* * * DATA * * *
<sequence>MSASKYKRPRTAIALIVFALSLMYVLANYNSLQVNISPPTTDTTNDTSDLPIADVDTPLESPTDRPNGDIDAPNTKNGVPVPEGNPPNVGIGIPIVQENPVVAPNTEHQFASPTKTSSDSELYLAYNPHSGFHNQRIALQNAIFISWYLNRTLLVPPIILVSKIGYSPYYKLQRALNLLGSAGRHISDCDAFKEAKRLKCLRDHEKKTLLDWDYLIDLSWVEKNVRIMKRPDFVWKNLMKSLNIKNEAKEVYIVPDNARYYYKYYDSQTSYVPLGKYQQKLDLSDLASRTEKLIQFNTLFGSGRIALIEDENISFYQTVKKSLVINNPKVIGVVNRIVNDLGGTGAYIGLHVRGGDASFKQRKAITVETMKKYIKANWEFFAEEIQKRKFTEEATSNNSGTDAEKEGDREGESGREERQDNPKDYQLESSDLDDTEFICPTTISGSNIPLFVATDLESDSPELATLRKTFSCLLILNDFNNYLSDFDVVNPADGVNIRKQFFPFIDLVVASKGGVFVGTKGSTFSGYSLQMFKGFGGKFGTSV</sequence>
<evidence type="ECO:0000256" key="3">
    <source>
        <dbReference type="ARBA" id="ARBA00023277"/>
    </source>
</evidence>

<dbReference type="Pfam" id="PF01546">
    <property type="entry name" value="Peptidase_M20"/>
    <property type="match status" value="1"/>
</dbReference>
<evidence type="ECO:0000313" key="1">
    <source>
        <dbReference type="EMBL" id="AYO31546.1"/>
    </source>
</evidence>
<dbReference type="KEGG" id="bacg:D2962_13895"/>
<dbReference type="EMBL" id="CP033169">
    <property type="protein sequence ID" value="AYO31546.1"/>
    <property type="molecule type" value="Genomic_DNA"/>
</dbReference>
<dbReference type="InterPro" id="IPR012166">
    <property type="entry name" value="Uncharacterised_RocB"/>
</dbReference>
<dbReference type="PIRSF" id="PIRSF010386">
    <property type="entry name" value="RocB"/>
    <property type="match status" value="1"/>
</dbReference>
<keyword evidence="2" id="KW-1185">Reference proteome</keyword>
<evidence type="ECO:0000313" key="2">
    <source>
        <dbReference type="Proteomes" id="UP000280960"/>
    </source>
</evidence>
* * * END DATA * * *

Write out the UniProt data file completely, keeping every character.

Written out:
<sequence>MSASKYKRPRTAIALIVFALSLMYVLANYNSLQVNISPPTTDTTNDTSDLPIADVDTPLESPTDRPNGDIDAPNTKNGVPVPEGNPPNVGIGIPIVQENPVVAPNTEHQFASPTKTSSDSELYLAYNPHSGFHNQRIALQNAIFISWYLNRTLLVPPIILVSKIGYSPYYKLQRALNLLGSAGRHISDCDAFKEAKRLKCLRDHEKKTLLDWDYLIDLSWVEKNVRIMKRPDFVWKNLMKSLNIKNEAKEVYIVPDNARYYYKYYDSQTSYVPLGKYQQKLDLSDLASRTEKLIQFNTLFGSGRIALIEDENISFYQTVKKSLVINNPKVIGVVNRIVNDLGGTGAYIGLHVRGGDASFKQRKAITVETMKKYIKANWEFFAEEIQKRKFTEEATSNNSGTDAEKEGDREGESGREERQDNPKDYQLESSDLDDTEFICPTTISGSNIPLFVATDLESDSPELATLRKTFSCLLILNDFNNYLSDFDVVNPADGVNIRKQFFPFIDLVVASKGGVFVGTKGSTFSGYSLQMFKGFGGKFGTSV</sequence>
<evidence type="ECO:0000256" key="3">
    <source>
        <dbReference type="ARBA" id="ARBA00023277"/>
    </source>
</evidence>

<dbReference type="Pfam" id="PF01546">
    <property type="entry name" value="Peptidase_M20"/>
    <property type="match status" value="1"/>
</dbReference>
<evidence type="ECO:0000313" key="1">
    <source>
        <dbReference type="EMBL" id="AYO31546.1"/>
    </source>
</evidence>
<dbReference type="KEGG" id="bacg:D2962_13895"/>
<dbReference type="EMBL" id="CP033169">
    <property type="protein sequence ID" value="AYO31546.1"/>
    <property type="molecule type" value="Genomic_DNA"/>
</dbReference>
<dbReference type="InterPro" id="IPR012166">
    <property type="entry name" value="Uncharacterised_RocB"/>
</dbReference>
<dbReference type="PIRSF" id="PIRSF010386">
    <property type="entry name" value="RocB"/>
    <property type="match status" value="1"/>
</dbReference>
<keyword evidence="2" id="KW-1185">Reference proteome</keyword>
<evidence type="ECO:0000313" key="2">
    <source>
        <dbReference type="Proteomes" id="UP000280960"/>
    </source>
</evidence>